Reply:
My statement concerning the asymptotic behavior of s_l in the first version of the manuscript was, probably, not very clear. In the revised version of the manuscript, Eq. (28) [formerly Eq.(33)] unambiguously indicates what the leading term looks like. For alpha>1, beta>1 and alpha≠beta the asymptotic behavior is always a power law. Including further terms in Eq. (A10) may be labor consuming, and it does not cancel the leading term. A brief discussion of this can be found after Eq. (A10).
A reference to the published version of [arXiv:2301.12514] (Ref. [13]) has been added in the introduction and in the beginning of Sec. IIIA. In the published version, the authors admit that the asymptotic behavior of s_l follows a power law even for alpha>3 and beta>2, however, their approach for some reason fails to capture this. In my opinion, this approach is not mathematically justified. It relies on the assumption that the BdG equations for an infinite chain have solutions proportional to a growing/decaying exponent. However, if we substitute such coefficients u_l and v_l into Eq. (2), we obtain divergent series for the powerlaw model. Thus, the applicability of the scattering approach to this model is questionable. A discussion of this has been added in a footnote  currently, Ref. [29].
The Referee wrote:
The author should also acknowledge Ref. [arXiv:2211.15690] which deals on similar matters.
Reply:
This is a very important reference. This paper (currently published, Ref. [20]) has an overlap with my work in the general technique and in the part where the powerlaw model with alpha>1 and beta>1 is considered. I give full credit to the authors, as they obtained their results a bit earlier than me. To minimize the overlap and to enhance the novelty of my work, I made major changes to the manuscript. They are as follows:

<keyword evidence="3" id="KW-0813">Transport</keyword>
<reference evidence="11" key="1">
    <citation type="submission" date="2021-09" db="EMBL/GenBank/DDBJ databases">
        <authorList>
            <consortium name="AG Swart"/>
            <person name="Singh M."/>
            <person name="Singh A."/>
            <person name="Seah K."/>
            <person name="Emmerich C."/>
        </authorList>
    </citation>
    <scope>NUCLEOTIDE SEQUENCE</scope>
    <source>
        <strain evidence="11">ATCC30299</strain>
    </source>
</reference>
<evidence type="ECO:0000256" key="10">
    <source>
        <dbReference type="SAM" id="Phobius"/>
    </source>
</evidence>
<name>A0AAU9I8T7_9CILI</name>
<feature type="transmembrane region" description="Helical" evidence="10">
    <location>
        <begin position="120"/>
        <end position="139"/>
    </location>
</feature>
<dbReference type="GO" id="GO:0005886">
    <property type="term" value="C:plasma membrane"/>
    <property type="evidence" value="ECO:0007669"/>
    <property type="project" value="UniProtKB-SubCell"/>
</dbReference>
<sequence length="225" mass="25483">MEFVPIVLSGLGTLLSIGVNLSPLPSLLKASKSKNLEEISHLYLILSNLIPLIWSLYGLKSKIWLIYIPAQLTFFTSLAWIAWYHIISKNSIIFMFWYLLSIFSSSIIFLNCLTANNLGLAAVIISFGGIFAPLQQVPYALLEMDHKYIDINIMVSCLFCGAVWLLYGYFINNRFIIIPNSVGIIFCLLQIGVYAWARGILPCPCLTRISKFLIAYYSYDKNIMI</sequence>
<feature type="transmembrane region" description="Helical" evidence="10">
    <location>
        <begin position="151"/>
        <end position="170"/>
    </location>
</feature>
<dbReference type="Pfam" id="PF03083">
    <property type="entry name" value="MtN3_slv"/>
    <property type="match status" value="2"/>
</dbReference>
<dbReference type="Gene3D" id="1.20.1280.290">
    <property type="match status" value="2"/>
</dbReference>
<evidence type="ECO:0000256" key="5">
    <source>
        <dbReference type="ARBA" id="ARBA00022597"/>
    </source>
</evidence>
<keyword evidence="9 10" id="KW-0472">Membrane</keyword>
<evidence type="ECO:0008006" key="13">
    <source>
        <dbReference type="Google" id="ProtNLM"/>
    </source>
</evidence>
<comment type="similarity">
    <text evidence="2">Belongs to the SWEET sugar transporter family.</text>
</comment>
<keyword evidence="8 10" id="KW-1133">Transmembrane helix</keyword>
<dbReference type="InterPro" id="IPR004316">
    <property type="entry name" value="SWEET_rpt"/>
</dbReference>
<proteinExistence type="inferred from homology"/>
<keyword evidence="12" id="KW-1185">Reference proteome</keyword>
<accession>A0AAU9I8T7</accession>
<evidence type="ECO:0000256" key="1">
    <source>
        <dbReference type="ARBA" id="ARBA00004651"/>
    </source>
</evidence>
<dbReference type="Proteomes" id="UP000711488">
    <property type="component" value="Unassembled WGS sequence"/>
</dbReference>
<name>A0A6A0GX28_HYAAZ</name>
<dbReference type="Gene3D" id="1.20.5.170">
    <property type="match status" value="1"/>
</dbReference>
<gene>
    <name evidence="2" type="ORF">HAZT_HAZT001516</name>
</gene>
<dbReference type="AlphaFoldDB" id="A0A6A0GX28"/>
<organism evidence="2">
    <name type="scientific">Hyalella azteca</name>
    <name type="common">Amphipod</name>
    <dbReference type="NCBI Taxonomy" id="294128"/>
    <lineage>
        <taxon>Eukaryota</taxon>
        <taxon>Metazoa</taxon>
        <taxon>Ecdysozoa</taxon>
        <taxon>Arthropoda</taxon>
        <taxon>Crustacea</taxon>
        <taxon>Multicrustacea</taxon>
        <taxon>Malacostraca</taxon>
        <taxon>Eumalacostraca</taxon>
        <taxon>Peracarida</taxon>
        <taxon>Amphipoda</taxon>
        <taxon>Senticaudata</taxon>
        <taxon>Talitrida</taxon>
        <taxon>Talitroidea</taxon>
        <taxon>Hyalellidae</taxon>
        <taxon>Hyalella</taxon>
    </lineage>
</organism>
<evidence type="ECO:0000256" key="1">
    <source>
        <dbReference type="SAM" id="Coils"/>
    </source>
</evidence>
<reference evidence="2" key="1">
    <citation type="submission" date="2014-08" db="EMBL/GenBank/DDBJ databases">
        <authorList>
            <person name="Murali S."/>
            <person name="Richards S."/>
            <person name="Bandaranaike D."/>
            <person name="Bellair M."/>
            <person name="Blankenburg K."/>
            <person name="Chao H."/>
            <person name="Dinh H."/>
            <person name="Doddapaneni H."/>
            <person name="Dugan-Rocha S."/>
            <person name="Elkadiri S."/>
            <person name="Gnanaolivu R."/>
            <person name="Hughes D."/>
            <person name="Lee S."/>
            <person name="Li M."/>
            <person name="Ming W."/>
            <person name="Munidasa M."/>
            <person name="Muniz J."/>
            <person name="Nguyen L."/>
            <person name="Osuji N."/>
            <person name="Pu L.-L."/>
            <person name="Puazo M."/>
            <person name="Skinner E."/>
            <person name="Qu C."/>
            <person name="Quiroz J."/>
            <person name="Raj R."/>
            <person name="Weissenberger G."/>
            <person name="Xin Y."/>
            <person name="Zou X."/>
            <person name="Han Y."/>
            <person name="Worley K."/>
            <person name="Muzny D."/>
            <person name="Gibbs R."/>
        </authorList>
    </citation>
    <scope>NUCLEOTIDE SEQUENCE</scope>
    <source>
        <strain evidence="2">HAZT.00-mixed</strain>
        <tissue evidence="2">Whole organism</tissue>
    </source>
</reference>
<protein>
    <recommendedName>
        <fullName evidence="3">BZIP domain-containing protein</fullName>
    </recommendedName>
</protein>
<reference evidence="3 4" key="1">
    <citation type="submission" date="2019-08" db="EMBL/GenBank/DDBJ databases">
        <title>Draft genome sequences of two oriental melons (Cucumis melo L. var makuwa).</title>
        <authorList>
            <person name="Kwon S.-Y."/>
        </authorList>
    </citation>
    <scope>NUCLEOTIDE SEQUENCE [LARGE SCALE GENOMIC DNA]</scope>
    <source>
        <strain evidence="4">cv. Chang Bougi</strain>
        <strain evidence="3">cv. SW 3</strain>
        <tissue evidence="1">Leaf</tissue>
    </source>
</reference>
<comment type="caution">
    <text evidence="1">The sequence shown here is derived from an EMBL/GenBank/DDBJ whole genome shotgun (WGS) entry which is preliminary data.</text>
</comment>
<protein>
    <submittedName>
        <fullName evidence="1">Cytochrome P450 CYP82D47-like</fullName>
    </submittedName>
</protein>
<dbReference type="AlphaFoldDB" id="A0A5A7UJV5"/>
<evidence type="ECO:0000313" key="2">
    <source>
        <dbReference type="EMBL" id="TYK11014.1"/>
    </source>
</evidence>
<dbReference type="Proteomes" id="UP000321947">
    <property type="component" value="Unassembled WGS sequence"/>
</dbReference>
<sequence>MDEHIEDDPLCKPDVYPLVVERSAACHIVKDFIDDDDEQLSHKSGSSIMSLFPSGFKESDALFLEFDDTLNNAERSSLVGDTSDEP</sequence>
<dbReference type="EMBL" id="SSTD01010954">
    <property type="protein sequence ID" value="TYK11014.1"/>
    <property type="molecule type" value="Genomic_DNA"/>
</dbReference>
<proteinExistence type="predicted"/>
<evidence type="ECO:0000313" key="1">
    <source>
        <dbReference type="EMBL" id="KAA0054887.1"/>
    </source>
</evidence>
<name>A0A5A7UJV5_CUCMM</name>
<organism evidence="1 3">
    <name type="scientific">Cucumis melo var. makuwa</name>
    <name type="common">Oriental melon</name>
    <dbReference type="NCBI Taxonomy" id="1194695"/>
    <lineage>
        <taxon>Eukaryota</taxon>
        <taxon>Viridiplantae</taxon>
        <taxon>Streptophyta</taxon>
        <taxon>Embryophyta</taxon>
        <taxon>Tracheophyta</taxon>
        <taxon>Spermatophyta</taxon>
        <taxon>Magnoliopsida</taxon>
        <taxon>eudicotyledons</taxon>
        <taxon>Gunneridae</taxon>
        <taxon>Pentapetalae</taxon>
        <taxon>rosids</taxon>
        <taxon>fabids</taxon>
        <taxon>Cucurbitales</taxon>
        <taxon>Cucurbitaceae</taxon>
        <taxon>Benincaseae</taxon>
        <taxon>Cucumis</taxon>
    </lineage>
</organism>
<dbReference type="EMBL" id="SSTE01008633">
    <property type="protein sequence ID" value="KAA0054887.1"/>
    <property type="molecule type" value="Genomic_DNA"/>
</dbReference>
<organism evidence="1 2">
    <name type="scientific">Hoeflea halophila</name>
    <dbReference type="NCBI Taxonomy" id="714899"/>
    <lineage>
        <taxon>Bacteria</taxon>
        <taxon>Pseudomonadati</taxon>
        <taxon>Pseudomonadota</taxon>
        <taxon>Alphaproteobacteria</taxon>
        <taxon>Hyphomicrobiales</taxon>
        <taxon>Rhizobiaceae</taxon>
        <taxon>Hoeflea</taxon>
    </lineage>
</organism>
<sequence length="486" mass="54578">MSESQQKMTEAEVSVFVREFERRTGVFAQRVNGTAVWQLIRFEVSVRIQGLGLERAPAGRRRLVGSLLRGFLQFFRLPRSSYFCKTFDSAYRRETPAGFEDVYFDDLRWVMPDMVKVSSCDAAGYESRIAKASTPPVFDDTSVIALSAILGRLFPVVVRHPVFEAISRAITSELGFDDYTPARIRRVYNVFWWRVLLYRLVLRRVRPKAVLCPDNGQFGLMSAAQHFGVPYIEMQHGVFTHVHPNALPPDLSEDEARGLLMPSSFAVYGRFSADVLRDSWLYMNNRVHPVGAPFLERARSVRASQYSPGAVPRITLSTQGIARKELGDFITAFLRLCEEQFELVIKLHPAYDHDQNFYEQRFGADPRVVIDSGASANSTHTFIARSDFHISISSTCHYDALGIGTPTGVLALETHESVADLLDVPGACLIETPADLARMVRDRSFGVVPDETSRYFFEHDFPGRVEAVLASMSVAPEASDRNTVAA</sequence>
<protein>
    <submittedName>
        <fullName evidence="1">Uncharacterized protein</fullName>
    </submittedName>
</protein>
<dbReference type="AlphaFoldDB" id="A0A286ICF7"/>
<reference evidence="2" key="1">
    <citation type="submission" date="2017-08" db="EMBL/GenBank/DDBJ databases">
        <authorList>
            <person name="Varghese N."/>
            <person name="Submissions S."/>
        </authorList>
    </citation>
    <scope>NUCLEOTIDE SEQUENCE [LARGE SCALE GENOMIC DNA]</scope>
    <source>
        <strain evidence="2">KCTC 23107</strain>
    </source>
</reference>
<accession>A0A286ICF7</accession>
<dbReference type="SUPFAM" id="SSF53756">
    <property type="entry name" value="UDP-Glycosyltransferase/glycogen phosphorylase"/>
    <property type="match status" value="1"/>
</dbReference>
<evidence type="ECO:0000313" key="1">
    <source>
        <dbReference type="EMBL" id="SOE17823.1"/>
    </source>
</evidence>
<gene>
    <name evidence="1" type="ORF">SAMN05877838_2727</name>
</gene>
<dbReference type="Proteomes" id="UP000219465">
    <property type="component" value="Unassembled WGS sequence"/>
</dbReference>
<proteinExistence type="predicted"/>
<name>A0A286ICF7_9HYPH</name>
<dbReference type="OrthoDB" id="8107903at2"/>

the abstract has been rewritten;
 a part of the introduction has been rewritten after the words "However, it turns out that for a wide class of systems an exact analytical solution of our WienerHopf problem can be obtained...";
 Ref. [20] is now cited where appropriate;
the end of Sec. II around Eq. (20) has been extended;
the section devoted to finiterange models (formerly Sec III) has been removed, as it is covered by Ref. [20];
 results related to the power law model are now contained in Section III;
 in the end of Sec. IIIC., new results concerning the numerical solution of the BdG equations in finite open chains with alpha<1 have been added. These results illustrate and complement the analytical considerations. A new figure (Figure 1) has been added.
 the analysis of the model with exponential falloff of hopping amplitudes is now contained in Section IV.